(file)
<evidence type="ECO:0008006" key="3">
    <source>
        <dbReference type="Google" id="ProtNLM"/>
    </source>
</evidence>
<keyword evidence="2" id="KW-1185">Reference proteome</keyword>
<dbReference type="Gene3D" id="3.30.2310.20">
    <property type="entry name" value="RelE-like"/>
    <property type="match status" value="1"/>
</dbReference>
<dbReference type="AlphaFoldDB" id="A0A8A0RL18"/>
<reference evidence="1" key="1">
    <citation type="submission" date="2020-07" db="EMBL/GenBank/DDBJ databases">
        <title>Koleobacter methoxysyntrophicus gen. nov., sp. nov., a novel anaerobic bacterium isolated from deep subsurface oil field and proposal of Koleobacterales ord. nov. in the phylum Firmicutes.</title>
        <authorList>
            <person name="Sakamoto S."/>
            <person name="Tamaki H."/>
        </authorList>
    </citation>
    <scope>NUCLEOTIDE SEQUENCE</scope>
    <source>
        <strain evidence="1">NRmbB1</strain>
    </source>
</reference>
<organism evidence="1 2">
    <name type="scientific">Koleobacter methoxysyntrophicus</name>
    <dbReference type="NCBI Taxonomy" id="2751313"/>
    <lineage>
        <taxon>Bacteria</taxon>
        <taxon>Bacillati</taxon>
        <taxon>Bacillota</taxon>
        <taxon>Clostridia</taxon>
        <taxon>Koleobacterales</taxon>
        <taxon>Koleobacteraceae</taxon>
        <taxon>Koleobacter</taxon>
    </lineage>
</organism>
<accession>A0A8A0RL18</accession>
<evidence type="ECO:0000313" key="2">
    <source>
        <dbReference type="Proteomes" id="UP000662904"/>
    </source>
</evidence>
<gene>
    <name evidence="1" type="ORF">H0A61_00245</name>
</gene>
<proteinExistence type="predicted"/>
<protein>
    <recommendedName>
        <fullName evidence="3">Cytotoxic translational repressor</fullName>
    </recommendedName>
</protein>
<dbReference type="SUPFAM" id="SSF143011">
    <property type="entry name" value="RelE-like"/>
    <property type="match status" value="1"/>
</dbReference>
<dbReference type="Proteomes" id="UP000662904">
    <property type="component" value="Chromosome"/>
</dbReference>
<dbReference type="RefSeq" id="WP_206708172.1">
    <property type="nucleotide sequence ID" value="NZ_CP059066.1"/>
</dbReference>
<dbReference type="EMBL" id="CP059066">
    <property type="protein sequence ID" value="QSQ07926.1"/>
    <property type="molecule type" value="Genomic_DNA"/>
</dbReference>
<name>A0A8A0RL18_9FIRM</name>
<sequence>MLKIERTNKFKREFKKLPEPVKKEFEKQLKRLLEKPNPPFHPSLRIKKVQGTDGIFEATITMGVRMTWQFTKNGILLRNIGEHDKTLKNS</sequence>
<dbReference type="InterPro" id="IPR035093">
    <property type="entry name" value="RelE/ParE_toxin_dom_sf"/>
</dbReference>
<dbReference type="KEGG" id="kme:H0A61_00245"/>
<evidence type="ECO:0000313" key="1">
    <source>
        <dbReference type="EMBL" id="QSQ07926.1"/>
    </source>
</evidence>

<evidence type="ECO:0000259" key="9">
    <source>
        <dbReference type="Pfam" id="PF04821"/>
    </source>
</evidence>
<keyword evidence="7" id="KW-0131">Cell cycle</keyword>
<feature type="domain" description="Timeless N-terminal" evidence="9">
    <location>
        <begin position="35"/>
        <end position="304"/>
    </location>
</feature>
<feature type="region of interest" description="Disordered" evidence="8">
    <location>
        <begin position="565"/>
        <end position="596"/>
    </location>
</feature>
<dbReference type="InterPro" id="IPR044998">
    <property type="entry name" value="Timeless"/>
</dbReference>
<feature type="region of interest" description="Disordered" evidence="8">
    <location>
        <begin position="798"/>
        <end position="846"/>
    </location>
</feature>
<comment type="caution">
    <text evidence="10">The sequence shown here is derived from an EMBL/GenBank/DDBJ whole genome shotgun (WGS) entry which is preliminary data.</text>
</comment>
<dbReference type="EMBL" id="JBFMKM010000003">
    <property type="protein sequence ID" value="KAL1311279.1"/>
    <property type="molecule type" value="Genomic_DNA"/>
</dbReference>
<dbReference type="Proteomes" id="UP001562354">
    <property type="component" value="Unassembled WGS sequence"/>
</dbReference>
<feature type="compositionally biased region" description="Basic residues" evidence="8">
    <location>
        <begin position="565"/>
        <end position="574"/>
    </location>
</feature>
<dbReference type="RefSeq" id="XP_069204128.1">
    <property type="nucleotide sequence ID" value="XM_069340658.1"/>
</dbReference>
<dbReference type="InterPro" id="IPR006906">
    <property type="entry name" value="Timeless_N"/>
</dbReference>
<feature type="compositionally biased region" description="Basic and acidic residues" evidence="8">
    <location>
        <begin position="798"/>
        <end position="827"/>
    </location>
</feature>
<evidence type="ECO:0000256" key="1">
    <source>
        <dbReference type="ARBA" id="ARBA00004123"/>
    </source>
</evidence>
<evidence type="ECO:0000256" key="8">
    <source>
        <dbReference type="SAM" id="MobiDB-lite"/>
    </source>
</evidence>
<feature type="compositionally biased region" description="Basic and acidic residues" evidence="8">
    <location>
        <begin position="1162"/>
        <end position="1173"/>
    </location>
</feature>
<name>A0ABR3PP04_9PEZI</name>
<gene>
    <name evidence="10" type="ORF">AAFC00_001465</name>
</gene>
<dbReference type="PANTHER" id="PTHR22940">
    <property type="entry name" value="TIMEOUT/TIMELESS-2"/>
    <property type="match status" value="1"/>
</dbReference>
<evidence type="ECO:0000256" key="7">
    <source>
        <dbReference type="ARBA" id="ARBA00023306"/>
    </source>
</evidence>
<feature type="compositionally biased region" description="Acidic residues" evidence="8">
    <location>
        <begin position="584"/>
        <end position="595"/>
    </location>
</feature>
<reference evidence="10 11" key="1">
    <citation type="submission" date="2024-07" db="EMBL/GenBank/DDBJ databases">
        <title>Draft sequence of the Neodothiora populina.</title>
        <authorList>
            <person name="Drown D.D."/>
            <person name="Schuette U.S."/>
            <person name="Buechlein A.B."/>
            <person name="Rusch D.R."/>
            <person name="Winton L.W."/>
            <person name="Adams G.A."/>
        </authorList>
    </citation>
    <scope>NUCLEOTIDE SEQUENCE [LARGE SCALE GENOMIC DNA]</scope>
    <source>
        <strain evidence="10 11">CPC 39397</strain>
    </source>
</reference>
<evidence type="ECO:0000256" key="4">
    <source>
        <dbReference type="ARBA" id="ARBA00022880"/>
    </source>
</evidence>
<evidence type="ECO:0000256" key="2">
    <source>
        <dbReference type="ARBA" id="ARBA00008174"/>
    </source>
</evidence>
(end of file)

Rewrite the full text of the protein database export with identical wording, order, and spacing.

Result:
<evidence type="ECO:0008006" key="3">
    <source>
        <dbReference type="Google" id="ProtNLM"/>
    </source>
</evidence>
<keyword evidence="2" id="KW-1185">Reference proteome</keyword>
<dbReference type="Gene3D" id="3.30.2310.20">
    <property type="entry name" value="RelE-like"/>
    <property type="match status" value="1"/>
</dbReference>
<dbReference type="AlphaFoldDB" id="A0A8A0RL18"/>
<reference evidence="1" key="1">
    <citation type="submission" date="2020-07" db="EMBL/GenBank/DDBJ databases">
        <title>Koleobacter methoxysyntrophicus gen. nov., sp. nov., a novel anaerobic bacterium isolated from deep subsurface oil field and proposal of Koleobacterales ord. nov. in the phylum Firmicutes.</title>
        <authorList>
            <person name="Sakamoto S."/>
            <person name="Tamaki H."/>
        </authorList>
    </citation>
    <scope>NUCLEOTIDE SEQUENCE</scope>
    <source>
        <strain evidence="1">NRmbB1</strain>
    </source>
</reference>
<organism evidence="1 2">
    <name type="scientific">Koleobacter methoxysyntrophicus</name>
    <dbReference type="NCBI Taxonomy" id="2751313"/>
    <lineage>
        <taxon>Bacteria</taxon>
        <taxon>Bacillati</taxon>
        <taxon>Bacillota</taxon>
        <taxon>Clostridia</taxon>
        <taxon>Koleobacterales</taxon>
        <taxon>Koleobacteraceae</taxon>
        <taxon>Koleobacter</taxon>
    </lineage>
</organism>
<accession>A0A8A0RL18</accession>
<evidence type="ECO:0000313" key="2">
    <source>
        <dbReference type="Proteomes" id="UP000662904"/>
    </source>
</evidence>
<gene>
    <name evidence="1" type="ORF">H0A61_00245</name>
</gene>
<proteinExistence type="predicted"/>
<protein>
    <recommendedName>
        <fullName evidence="3">Cytotoxic translational repressor</fullName>
    </recommendedName>
</protein>
<dbReference type="SUPFAM" id="SSF143011">
    <property type="entry name" value="RelE-like"/>
    <property type="match status" value="1"/>
</dbReference>
<dbReference type="Proteomes" id="UP000662904">
    <property type="component" value="Chromosome"/>
</dbReference>
<dbReference type="RefSeq" id="WP_206708172.1">
    <property type="nucleotide sequence ID" value="NZ_CP059066.1"/>
</dbReference>
<dbReference type="EMBL" id="CP059066">
    <property type="protein sequence ID" value="QSQ07926.1"/>
    <property type="molecule type" value="Genomic_DNA"/>
</dbReference>
<name>A0A8A0RL18_9FIRM</name>
<sequence>MLKIERTNKFKREFKKLPEPVKKEFEKQLKRLLEKPNPPFHPSLRIKKVQGTDGIFEATITMGVRMTWQFTKNGILLRNIGEHDKTLKNS</sequence>
<dbReference type="InterPro" id="IPR035093">
    <property type="entry name" value="RelE/ParE_toxin_dom_sf"/>
</dbReference>
<dbReference type="KEGG" id="kme:H0A61_00245"/>
<evidence type="ECO:0000313" key="1">
    <source>
        <dbReference type="EMBL" id="QSQ07926.1"/>
    </source>
</evidence>

<evidence type="ECO:0000259" key="9">
    <source>
        <dbReference type="Pfam" id="PF04821"/>
    </source>
</evidence>
<keyword evidence="7" id="KW-0131">Cell cycle</keyword>
<feature type="domain" description="Timeless N-terminal" evidence="9">
    <location>
        <begin position="35"/>
        <end position="304"/>
    </location>
</feature>
<feature type="region of interest" description="Disordered" evidence="8">
    <location>
        <begin position="565"/>
        <end position="596"/>
    </location>
</feature>
<dbReference type="InterPro" id="IPR044998">
    <property type="entry name" value="Timeless"/>
</dbReference>
<feature type="region of interest" description="Disordered" evidence="8">
    <location>
        <begin position="798"/>
        <end position="846"/>
    </location>
</feature>
<comment type="caution">
    <text evidence="10">The sequence shown here is derived from an EMBL/GenBank/DDBJ whole genome shotgun (WGS) entry which is preliminary data.</text>
</comment>
<dbReference type="EMBL" id="JBFMKM010000003">
    <property type="protein sequence ID" value="KAL1311279.1"/>
    <property type="molecule type" value="Genomic_DNA"/>
</dbReference>
<dbReference type="Proteomes" id="UP001562354">
    <property type="component" value="Unassembled WGS sequence"/>
</dbReference>
<feature type="compositionally biased region" description="Basic residues" evidence="8">
    <location>
        <begin position="565"/>
        <end position="574"/>
    </location>
</feature>
<dbReference type="RefSeq" id="XP_069204128.1">
    <property type="nucleotide sequence ID" value="XM_069340658.1"/>
</dbReference>
<dbReference type="InterPro" id="IPR006906">
    <property type="entry name" value="Timeless_N"/>
</dbReference>
<feature type="compositionally biased region" description="Basic and acidic residues" evidence="8">
    <location>
        <begin position="798"/>
        <end position="827"/>
    </location>
</feature>
<evidence type="ECO:0000256" key="1">
    <source>
        <dbReference type="ARBA" id="ARBA00004123"/>
    </source>
</evidence>
<evidence type="ECO:0000256" key="8">
    <source>
        <dbReference type="SAM" id="MobiDB-lite"/>
    </source>
</evidence>
<feature type="compositionally biased region" description="Basic and acidic residues" evidence="8">
    <location>
        <begin position="1162"/>
        <end position="1173"/>
    </location>
</feature>
<name>A0ABR3PP04_9PEZI</name>
<gene>
    <name evidence="10" type="ORF">AAFC00_001465</name>
</gene>
<dbReference type="PANTHER" id="PTHR22940">
    <property type="entry name" value="TIMEOUT/TIMELESS-2"/>
    <property type="match status" value="1"/>
</dbReference>
<evidence type="ECO:0000256" key="7">
    <source>
        <dbReference type="ARBA" id="ARBA00023306"/>
    </source>
</evidence>
<feature type="compositionally biased region" description="Acidic residues" evidence="8">
    <location>
        <begin position="584"/>
        <end position="595"/>
    </location>
</feature>
<reference evidence="10 11" key="1">
    <citation type="submission" date="2024-07" db="EMBL/GenBank/DDBJ databases">
        <title>Draft sequence of the Neodothiora populina.</title>
        <authorList>
            <person name="Drown D.D."/>
            <person name="Schuette U.S."/>
            <person name="Buechlein A.B."/>
            <person name="Rusch D.R."/>
            <person name="Winton L.W."/>
            <person name="Adams G.A."/>
        </authorList>
    </citation>
    <scope>NUCLEOTIDE SEQUENCE [LARGE SCALE GENOMIC DNA]</scope>
    <source>
        <strain evidence="10 11">CPC 39397</strain>
    </source>
</reference>
<evidence type="ECO:0000256" key="4">
    <source>
        <dbReference type="ARBA" id="ARBA00022880"/>
    </source>
</evidence>
<evidence type="ECO:0000256" key="2">
    <source>
        <dbReference type="ARBA" id="ARBA00008174"/>
    </source>
</evidence>